The people who scream that sports should be an escape are usually the ones most in need of a reminder about empathy, equality, a natural disaster, or an ongoing war. Sports can be a great distraction for those who actually need it.
“So-and-so would’ve wanted me to play” is a sentiment often shared by athletes dealing with a tragedy. That’s why Mississippi State is still going to its bowl game after the shocking passing of Mike Leach. It shows remarkable courage, and really is what Tom Rinaldi thinks sports are all about.
On the flip side of the spectrum, there’s FIFA. The final of the biggest soccer tournament in the world, if not sports, takes place Sunday, and this would be a perfect time to take advantage of that platform to boost a cause.
At least Ukraine President Volodymyr Zelensky thought so. However, his request to address the world at the event — which was allowed at the Grammys and Cannes — was denied by FIFA and its president Gianni Infantino. If everything surrounding this World Cup wasn’t a PR disaster, and FIFA wasn’t FIFA, this would be surprising.
Infantino’s predictably tone-deaf reasonings were so in line with what we’ve come to expect from the bumbling organization that, while dumbfounding, they don’t elicit an appropriate response.
Supporters “just want to spend 90 minutes or 100 minutes or 120 minutes with penalties without having to think about anything else,” Infantino said.
“We have to give these people a moment in time where they can forget their problems and enjoy football. Outside of the match everybody can express their views and opinions.”
It’s hard to put an exact date on when Russia’s invasion of a sovereign country got pushed to the bottom of the home page. Yet, it has happened and that’s because people spend their mornings watching dog videos on TikTok rather than reading about global conflicts.
Allowing Zelensky a brief minute to remind viewers about Russia turning his country into a hellscape and inflicting too many war crimes to count on Ukrainians is the very least WC organizers could do.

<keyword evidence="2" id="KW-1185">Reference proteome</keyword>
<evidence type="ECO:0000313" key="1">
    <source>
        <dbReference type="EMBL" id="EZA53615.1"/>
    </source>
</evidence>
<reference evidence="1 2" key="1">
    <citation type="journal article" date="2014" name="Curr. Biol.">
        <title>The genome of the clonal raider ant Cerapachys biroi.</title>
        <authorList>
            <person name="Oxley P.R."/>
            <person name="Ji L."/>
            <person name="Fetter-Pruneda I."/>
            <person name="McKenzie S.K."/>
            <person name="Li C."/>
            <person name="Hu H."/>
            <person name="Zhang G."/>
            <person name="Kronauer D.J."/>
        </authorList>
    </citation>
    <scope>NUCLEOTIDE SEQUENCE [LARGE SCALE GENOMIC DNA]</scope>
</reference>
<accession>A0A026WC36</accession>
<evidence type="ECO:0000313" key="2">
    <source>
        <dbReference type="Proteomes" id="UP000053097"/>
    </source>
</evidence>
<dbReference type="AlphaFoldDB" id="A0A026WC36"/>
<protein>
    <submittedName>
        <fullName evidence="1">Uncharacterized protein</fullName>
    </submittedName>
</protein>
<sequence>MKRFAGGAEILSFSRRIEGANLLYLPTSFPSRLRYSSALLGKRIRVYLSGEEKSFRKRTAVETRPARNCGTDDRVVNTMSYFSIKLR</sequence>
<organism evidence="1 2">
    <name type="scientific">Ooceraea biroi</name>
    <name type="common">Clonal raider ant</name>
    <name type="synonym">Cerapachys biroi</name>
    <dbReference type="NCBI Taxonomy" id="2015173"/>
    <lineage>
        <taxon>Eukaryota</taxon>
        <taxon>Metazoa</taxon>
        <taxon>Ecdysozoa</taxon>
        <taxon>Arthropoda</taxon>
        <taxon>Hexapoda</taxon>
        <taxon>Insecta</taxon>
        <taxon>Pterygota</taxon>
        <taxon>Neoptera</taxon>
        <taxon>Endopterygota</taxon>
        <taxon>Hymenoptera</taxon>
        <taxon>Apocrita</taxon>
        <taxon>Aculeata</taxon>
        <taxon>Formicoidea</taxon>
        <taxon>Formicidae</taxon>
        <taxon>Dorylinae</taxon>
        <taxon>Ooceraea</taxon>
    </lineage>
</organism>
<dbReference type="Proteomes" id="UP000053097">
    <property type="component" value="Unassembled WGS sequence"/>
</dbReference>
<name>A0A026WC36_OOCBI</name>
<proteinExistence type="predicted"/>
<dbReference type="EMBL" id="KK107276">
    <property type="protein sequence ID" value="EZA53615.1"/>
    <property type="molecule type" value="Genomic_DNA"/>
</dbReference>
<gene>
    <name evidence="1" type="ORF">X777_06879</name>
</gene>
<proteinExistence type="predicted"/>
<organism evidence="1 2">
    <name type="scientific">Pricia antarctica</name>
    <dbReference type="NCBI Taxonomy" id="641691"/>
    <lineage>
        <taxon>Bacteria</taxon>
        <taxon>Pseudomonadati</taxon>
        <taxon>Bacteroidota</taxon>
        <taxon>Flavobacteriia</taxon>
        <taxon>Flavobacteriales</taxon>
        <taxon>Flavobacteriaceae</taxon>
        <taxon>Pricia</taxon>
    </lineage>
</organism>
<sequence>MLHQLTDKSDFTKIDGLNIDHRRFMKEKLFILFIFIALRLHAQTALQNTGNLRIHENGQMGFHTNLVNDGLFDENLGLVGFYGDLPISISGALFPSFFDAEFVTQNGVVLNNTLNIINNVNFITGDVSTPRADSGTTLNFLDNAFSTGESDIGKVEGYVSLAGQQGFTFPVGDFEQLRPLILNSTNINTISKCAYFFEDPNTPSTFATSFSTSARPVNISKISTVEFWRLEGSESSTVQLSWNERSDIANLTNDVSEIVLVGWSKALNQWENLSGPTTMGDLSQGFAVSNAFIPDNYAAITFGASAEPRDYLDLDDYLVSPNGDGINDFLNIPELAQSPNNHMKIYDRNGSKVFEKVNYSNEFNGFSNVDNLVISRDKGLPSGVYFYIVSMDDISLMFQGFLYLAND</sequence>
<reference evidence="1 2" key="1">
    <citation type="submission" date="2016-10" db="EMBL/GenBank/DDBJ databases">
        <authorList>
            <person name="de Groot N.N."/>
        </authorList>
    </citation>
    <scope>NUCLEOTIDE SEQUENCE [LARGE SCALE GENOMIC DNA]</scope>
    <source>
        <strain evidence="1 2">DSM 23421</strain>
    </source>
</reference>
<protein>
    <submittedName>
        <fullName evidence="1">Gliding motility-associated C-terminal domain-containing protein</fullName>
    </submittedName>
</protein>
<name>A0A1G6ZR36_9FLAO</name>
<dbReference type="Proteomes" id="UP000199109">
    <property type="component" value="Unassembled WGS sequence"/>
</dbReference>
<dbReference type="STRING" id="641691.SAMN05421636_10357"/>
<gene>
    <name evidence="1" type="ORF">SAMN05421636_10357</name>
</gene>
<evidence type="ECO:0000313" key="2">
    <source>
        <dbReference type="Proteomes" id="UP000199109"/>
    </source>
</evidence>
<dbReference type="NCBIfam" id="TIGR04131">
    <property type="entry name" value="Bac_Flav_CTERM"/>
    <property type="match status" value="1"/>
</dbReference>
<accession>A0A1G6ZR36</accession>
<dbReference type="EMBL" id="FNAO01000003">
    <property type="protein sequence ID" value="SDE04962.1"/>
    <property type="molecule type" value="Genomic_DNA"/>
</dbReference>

As a baseline, disavowing war should be acceptable rhetoric across the planet, especially in the Middle East. If FIFA and Qatar are going to be assholes about armbands supporting the LGBTQ community, they can at least admit that unnecessary violence is bad.
Nobody is going to dwell on the gesture because France and Argentina will be sprinting down each others’ throats for an hour and a half, maybe more. By the end of the match and trophy ceremony, Zelensky’s plea will seem like it happened last week.
The people who need a break from reality are the ones getting shelled by Russian missiles, not Larry from Colorado Springs who thought god was going to overturn the election in Donald Trump’s favor.
Political statements on sports’ world stage go back a long time. Tommie Smith’s and John Carlos’ raised fists were over 50 years ago. Iran players protested their own government, refusing to sing the national anthem before their opening match at this very tournament.
If FIFA is so concerned about escapism through soccer, they should’ve awarded the cup to a country that didn’t have to bring in migrant workers — that they treated as disposable — to build infrastructure. The final is being held in a locale that looks like the early stages of a SimCity.
Has IT not gotten around to setting up the video conferencing yet? Is that what’s preventing Zelensky from Zooming in from his bunker? That’s at least a better excuse than the one FIFA gave.